I was trained as a cell biologist during my graduate studies in the laboratory of Dr. Richard Vallee at Columbia University. I used modern cell biological tools like microscopy and RNA interference to study how the microtubule (MT) motor protein Dynein, attaches to intracellular cargo like vesicles and kinetochores. My research on dynein function at kinetochores attracted me towards understanding the function of this organelle for my post-doctoral work and I choose Dr. Ted Salmon's lab at the University of North Carolina at Chapel Hill for carrying out this research. In the Salmon lab, I study how kinetochores attach stably to spindle MTs for faithful segregation of chromosomes during mitosis. Even though Cell Biology has been the predominant tool for the majority of my post-doctoral research, I realize that I need to acquire novel skills in the form of molecular biology, biochemistry and genetics to be successful in my future research endeavors and to be able to continually contribute at the highest level to the mitosis research community. The NIH pathway to independence award will provide me with the necessary infrastructure and support to generate the reagents and develop the tools to be independent and have an impact on the field of mitotic research. During the initial phase of my post-doctoral research tenure in the Salmon lab (in collaboration with Jean Cook lab), I have discovered a novel kinetochore function for the replication licensing protein Cdt1 in kinetochore microtubule (kMT) attachment and I have carried out extensive research using cell biological tools to understand its function in this capacity [Nature Cell Biology 2012, Vol. 14(6)]. This study has revealed that Cdt1 performs its mitotic roles in association with a bona fide kinetochore protein, Hec1, whose function in kMT attachment is well documented. Further, it was demonstrated that the Ndc80 complex recruits Cdt1 to kinetochores through a unique loop domain which was also found to be important for kMT attachments. To understand the role of Cdt1 and the Ndc80 loop in greater detail, I need to employ extensively a novel set of skills involving molecular biology, biochemistry and genetics.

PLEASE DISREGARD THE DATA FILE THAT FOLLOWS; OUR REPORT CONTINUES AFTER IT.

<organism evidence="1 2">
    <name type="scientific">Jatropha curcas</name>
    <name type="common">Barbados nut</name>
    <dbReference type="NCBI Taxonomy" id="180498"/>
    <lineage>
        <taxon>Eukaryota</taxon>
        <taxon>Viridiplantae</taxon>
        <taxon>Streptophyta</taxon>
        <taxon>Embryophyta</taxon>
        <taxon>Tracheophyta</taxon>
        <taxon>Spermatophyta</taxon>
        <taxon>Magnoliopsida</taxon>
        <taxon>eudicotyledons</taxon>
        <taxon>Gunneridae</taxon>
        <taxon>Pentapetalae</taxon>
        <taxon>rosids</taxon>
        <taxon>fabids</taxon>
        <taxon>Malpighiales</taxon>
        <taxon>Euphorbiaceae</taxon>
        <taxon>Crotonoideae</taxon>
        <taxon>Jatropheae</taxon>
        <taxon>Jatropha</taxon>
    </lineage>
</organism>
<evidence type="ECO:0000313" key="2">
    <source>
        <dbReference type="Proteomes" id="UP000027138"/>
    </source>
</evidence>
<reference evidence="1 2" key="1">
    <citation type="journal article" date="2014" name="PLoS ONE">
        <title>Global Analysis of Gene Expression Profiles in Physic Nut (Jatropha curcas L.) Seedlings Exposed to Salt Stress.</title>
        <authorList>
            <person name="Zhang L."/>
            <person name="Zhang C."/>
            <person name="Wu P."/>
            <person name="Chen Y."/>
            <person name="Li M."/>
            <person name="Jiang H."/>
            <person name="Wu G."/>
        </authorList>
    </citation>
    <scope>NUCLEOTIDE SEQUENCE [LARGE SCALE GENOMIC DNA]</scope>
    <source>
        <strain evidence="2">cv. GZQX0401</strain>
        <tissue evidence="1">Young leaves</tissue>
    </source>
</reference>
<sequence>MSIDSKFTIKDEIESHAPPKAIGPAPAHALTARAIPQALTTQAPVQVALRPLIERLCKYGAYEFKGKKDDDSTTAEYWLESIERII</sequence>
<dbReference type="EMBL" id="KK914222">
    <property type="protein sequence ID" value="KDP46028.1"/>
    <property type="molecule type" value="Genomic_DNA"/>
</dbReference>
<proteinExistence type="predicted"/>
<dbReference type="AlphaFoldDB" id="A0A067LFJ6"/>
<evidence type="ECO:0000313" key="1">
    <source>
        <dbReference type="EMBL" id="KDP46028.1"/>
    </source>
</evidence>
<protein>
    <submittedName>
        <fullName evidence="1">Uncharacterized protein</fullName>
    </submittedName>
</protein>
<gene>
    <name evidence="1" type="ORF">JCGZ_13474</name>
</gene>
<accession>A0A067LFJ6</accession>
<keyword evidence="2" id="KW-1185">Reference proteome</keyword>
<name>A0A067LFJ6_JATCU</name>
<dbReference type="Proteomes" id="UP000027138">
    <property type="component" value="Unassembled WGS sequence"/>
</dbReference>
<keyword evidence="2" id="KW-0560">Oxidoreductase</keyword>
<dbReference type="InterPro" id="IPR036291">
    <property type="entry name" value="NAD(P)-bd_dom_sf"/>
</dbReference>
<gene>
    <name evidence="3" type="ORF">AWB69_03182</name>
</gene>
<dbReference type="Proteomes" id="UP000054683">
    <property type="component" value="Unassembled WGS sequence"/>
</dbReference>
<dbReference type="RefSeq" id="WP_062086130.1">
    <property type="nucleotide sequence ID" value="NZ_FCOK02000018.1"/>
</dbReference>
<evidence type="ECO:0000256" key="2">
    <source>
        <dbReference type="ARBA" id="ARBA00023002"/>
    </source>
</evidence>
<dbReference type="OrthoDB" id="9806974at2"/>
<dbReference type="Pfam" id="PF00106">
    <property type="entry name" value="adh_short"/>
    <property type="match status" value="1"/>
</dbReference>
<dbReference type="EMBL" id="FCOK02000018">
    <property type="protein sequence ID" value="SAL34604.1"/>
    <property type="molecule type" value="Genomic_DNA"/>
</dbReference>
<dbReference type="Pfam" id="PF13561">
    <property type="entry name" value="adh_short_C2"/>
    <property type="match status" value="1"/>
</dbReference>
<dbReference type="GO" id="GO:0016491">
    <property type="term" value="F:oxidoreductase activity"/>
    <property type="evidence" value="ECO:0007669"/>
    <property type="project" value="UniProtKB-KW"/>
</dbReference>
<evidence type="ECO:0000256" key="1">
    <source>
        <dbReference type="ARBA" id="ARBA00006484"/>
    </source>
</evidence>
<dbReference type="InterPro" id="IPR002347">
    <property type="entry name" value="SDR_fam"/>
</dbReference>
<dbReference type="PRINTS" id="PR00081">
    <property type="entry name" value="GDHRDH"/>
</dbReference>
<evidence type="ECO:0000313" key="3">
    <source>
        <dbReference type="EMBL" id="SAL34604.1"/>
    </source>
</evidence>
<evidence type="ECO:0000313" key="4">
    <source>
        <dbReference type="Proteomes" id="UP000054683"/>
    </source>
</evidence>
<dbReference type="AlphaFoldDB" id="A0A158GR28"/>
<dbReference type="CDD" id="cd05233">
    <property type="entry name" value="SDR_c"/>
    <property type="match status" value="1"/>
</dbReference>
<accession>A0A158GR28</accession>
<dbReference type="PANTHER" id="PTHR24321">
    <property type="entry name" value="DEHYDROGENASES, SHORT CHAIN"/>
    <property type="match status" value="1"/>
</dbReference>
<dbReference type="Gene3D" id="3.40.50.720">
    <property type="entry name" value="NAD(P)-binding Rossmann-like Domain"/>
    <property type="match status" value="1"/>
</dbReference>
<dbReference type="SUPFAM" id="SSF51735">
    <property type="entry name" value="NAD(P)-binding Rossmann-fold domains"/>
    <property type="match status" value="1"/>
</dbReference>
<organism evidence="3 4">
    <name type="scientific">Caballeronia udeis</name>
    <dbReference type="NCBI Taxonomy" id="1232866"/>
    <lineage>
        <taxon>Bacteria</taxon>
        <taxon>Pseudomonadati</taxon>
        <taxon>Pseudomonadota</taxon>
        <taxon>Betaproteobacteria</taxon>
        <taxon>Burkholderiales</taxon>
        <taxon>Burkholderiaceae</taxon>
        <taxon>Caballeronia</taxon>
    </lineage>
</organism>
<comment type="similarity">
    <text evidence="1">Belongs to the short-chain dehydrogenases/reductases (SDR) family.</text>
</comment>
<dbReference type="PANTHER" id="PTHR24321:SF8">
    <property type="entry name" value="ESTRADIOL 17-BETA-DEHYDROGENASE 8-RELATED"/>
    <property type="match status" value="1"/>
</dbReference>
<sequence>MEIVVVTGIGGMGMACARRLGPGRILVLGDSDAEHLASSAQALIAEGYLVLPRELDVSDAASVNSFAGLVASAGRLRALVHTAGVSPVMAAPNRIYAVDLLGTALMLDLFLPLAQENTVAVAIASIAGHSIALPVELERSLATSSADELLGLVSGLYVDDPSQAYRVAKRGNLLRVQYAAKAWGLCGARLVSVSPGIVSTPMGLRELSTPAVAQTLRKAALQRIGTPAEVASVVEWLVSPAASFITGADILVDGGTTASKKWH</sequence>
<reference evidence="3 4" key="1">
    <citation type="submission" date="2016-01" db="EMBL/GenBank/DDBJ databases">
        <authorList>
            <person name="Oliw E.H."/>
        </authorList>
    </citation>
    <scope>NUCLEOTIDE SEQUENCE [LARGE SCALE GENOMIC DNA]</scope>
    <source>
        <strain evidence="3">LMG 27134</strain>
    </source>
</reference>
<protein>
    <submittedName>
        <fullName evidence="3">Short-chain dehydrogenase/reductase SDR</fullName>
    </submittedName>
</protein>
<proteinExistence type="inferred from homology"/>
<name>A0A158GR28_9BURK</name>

The specific aims for my proposed research are to #1) elucidate how Cdt1 and the Ndc80 complex coordinate to control kMT attachments, and #2) probe if the Ndc80 loop domain and/or Cdt1 is required to recruit other microtubule-associated proteins (MAPs) to kinetochores to aid in stable kMT attachments. I will test using biochemical, advanced cell biological and genetic means if Cdt1 directly binds to the loop domain and MTs to serve as a bridge between these two components and further if this interaction is important to recruit other MAPs. As co-mentors, Ted Salmon and Jennifer Deluca will provide expertise and tools for advanced imaging and other biochemical assays required. As a mentor, Jean Cook will provide expertise and guidance with molecular biology, protein expression and purification. As a contributor, Kevin Slep will provide equipment and expertise with protein purification and biochemical assays. As a 2nd contributor, Arshad Desai will provide training and expertise with C. elegans genetics and functional assays.
Cells undergo mitosis to segregate its duplicated chromosomes equally between the two daughter cells. Kinetochores are multi-protein complexes that form on chromosomes during mitosis and serve as attachment sites for spindle microtubules. The kinetochore microtubule interface generates force that is required to align the chromosomes at the metaphase plate and segregate them during anaphase. Erroneous segregation of chromosomes in man can lead to cancer and birth defects resulting from chromosomal instability. The results of this study will provide novel insights into the molecular mechanism of kinetochore microtubule attachments, and may lead to identification of new targets for cancer therapeutics.